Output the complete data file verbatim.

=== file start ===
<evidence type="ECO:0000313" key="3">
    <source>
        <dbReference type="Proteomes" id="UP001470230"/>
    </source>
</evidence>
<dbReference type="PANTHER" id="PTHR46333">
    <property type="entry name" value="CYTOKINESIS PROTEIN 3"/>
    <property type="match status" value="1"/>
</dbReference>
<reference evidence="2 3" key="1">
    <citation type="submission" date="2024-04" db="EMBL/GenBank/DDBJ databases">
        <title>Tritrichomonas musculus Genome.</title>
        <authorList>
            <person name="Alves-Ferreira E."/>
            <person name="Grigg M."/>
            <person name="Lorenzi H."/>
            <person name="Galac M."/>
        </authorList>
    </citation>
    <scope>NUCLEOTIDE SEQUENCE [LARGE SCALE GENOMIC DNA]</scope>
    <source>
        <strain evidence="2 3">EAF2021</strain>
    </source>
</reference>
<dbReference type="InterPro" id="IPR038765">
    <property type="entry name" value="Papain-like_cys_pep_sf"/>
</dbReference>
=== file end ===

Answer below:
<evidence type="ECO:0000313" key="3">
    <source>
        <dbReference type="Proteomes" id="UP001470230"/>
    </source>
</evidence>
<dbReference type="PANTHER" id="PTHR46333">
    <property type="entry name" value="CYTOKINESIS PROTEIN 3"/>
    <property type="match status" value="1"/>
</dbReference>
<reference evidence="2 3" key="1">
    <citation type="submission" date="2024-04" db="EMBL/GenBank/DDBJ databases">
        <title>Tritrichomonas musculus Genome.</title>
        <authorList>
            <person name="Alves-Ferreira E."/>
            <person name="Grigg M."/>
            <person name="Lorenzi H."/>
            <person name="Galac M."/>
        </authorList>
    </citation>
    <scope>NUCLEOTIDE SEQUENCE [LARGE SCALE GENOMIC DNA]</scope>
    <source>
        <strain evidence="2 3">EAF2021</strain>
    </source>
</reference>
<dbReference type="InterPro" id="IPR038765">
    <property type="entry name" value="Papain-like_cys_pep_sf"/>
</dbReference>